Ken, I am not disparaging the genetic dataset per se, but the erroneous assumptions the authors of this paper make about the relationship between genetics, and factors such altruism, cooperation and distrust. In support of their flawed logical connection, in their appendix H, the authors cite a number of papers in Evolutionary Biology and gives examples of studies on Drosphila, honeybees and birds. There is not a single citation from any paper in Biological Anthropology, many of which have studied the complexity of the factors which go into deciding how humans enact altruism, cooperate or do not cooperate with each other. Please start by reading "The Foraging Spectrum" by Robert Kelly and marvel at how more complex this issue is than the simple genetics.
I do not believe that any of my geneticist colleagues (who work on human genetics) would approve the statements made in this paper.

I think there has been a confusion, the quote from Malloy that you responded to was taken from a different unrelated paper (in order to make a point about the amounts of African genetic/phenotypic diversity), not the original paper about what that might have to do with economic development. I could certainly agree that Appendix H of the original paper is on the speculative side as far as it applies to people!

Jade, as an anthropologist, you must have heard of Luca Cavalli-Sforza. Here is a quotation from one of his articles in Nature on the Human Genome Diversity Project (the data source of the Ashraf-Galor paper): “All five continents are represented in the collection, and all samples are from populations of anthropological interest — that is, those that were in place before the great diasporas [of] the fifteenth and sixteenth centuries, when navigation of the oceans became possible. This choice [of populations] is important, because these diasporas caused significant population admixtures, especially in the Americas but also in other continents. Only genetic knowledge of the original populations that contributed to these admixtures can disentangle the various genetic complexities that resulted, and the HGDP fulfills these criteria.” So, while these populations may not have been 100% immune from admixture, the sample here is pretty much as good as it gets.
As for your rant on the authors' (mis)interpretation of Diamond, if you actually read the paper and understood the empirical exercise in its entirety, you would have seen that the author's ARE accounting for ALL the factors emphasized by Jared Diamond's work in their regression analysis. Which brings me to my next point -- do you actually know what the term "exogenous variation" means? Rather than flailing around cliche's like "correlation does not imply causation," perhaps you should have someone who understands instrumental variables regression analysis read the article first and then explain it to you. The author's are EXTREMELY careful with their analysis in terms of establishing a causal effect statistically. Also, as an aside, Diamond is neither an anthropologist nor an archaeologist. He is a geographer.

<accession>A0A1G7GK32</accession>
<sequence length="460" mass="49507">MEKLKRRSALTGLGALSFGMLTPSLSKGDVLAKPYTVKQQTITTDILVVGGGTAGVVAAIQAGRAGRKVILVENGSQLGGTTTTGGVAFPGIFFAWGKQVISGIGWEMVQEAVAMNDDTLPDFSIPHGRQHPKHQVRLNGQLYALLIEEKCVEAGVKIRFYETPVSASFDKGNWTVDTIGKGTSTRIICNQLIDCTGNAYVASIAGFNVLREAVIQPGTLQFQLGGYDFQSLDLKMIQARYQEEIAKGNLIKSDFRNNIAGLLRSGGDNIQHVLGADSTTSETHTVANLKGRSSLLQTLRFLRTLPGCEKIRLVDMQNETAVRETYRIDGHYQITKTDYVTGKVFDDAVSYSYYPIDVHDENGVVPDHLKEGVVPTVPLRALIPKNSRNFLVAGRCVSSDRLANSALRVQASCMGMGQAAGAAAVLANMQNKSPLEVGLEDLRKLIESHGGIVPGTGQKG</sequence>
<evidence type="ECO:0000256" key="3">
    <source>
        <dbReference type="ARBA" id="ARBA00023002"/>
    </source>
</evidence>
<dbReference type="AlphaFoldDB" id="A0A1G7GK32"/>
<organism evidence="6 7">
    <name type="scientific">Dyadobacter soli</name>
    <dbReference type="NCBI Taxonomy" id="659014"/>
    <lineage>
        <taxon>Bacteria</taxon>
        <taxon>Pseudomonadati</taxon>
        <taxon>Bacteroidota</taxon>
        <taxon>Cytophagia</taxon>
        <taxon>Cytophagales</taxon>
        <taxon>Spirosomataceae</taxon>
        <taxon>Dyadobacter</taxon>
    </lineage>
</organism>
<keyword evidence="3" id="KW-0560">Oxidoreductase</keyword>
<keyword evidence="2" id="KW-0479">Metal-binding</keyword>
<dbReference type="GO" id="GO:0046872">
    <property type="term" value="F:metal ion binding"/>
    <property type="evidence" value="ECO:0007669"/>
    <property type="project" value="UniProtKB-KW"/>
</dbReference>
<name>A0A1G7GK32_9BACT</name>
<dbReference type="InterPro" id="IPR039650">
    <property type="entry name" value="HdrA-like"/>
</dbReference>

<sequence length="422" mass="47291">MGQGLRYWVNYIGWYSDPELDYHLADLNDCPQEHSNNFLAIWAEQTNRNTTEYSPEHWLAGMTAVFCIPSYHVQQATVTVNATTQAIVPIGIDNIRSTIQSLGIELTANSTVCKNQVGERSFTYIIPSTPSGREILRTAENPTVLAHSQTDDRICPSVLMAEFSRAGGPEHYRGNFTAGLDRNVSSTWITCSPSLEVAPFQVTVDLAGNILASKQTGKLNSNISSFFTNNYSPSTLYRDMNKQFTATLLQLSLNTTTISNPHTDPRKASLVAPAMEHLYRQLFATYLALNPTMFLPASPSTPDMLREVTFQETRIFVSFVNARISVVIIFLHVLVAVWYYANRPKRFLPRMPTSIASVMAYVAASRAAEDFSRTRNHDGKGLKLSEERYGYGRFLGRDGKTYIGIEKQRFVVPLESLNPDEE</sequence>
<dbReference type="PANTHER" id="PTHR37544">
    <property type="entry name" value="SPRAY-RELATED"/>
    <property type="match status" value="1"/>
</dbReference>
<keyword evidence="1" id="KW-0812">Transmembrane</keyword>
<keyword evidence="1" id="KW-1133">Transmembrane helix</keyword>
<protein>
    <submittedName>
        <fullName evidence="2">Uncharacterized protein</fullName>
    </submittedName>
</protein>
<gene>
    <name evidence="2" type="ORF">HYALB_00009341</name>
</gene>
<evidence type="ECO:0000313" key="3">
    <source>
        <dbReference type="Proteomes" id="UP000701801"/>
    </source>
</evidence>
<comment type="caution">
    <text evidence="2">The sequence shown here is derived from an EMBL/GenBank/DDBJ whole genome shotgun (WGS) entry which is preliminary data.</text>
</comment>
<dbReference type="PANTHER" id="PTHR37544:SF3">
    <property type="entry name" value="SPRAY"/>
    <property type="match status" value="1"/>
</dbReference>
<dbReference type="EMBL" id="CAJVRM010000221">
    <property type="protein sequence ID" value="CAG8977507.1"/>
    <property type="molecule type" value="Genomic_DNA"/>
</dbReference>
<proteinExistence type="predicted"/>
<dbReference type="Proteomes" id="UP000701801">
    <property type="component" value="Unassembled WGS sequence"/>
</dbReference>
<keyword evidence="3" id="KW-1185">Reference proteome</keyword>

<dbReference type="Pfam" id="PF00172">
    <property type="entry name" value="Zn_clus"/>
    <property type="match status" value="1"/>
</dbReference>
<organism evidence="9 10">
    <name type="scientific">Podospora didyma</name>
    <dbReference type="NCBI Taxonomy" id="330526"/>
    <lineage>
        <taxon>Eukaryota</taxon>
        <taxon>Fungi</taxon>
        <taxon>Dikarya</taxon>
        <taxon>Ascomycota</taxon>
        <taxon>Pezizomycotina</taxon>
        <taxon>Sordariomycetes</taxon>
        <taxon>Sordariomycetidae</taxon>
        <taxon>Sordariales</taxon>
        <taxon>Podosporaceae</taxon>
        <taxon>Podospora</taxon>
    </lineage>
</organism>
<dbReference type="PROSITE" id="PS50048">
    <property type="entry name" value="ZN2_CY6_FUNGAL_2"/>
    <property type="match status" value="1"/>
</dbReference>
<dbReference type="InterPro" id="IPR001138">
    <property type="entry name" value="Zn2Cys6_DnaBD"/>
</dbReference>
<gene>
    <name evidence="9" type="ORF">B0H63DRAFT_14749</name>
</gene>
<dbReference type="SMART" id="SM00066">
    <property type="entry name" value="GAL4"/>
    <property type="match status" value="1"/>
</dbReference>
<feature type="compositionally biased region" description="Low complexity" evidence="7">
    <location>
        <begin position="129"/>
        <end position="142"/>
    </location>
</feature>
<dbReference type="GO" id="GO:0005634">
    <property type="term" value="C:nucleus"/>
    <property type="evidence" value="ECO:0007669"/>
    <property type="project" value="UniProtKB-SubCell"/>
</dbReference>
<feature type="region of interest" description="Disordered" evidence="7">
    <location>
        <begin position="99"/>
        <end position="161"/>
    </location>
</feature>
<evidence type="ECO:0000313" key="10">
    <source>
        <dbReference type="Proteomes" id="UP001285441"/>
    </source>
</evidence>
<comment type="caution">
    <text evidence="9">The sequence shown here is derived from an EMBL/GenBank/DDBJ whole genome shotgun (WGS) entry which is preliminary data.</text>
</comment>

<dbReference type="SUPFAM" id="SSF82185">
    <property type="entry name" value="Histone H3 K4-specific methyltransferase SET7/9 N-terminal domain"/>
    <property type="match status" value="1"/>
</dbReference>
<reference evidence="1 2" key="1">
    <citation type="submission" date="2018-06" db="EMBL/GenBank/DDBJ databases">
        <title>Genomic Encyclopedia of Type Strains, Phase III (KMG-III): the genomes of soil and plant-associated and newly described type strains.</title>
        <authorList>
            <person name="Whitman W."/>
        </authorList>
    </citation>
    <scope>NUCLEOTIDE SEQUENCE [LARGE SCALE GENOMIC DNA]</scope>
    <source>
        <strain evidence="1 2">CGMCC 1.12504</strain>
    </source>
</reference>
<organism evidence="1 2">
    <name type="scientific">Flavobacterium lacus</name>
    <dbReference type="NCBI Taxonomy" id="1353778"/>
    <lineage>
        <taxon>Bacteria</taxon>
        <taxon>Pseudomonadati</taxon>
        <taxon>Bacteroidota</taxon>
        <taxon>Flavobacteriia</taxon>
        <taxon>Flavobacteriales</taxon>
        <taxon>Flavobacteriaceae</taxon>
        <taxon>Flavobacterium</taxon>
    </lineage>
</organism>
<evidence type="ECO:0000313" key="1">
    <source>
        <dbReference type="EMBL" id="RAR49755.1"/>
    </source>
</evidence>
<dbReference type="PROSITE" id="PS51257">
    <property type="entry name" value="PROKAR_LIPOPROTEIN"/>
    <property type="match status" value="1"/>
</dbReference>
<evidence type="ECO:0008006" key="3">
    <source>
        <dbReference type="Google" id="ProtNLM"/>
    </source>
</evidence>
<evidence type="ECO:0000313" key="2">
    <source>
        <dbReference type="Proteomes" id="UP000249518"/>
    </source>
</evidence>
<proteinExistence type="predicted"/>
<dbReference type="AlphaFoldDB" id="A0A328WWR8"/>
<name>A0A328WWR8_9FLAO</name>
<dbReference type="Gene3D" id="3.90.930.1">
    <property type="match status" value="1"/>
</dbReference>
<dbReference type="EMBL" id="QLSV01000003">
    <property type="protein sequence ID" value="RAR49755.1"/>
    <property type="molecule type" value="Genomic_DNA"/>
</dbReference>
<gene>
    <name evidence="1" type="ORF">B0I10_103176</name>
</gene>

Daniel, Lets talk about regression, exogenous variation and how it is used here:

This paper treats the genetic data as each population having an entirely independent history both from a genetic and from a historical point of view, when in fact, they are highly correlated and inextricably entangled with genetic population structure and with contingent historical events.

The following article describes why this is the case (Cavalli-Sforza is a co-author):
J.Z. Li, D.M. Absher, H. Tang, A.M. Southwick, A.M. Casto, S. Ramachandran, H.M. Cann, G.S. Barsh, M. Feldman, L.L. Cavalli-Sforza, R.M. Myers. Worldwide human relationships inferred from genome-wide patterns of variation. Science. 319(5866), 1100-4 (2008).

You need to assume that your data is independent to carry out this kind of analysis and it is not.

I'm also arguing that their study is fundamentally flawed because it assumes that there is a causal relationship between genetic diversity and complex behaviors such as innovation and distrust. If you look carefully at their tables you will notice that some of the genetically most diverse groups (San) are Hunter-gatherers: societies for which cooperation and sharing are essential mechanisms for survival. Which brings me to another point. Ops. It looks like the authors forgot that we WERE hunter-gathers for 99% of human history, regardless of genetic background, yet their argument predicts that these patterns should be present since populations moved out of Africa.

Accounting for all of Diamond's factors does not solve the problem when their first and most basic assumption is flawed.

Now here is a question for you economists: Is this article actually considered to be important scholarly work in your field or has it already (and rightly) been shut down?

Here is our initial response to Ashraf and Galor's paper:
http://papers.ssrn.com/sol3/papers.cfm?abstract_id=2155060

I just came across Ashraf and Galor's response to Guedes et al. - http://www.econ.brown.edu/fac/Oded_Galor/Ashraf-Galor%20Response.pdf

As a cultural anthropologist, I am proud of their response that encourages interdisciplinary dialogue on this fascinating topic.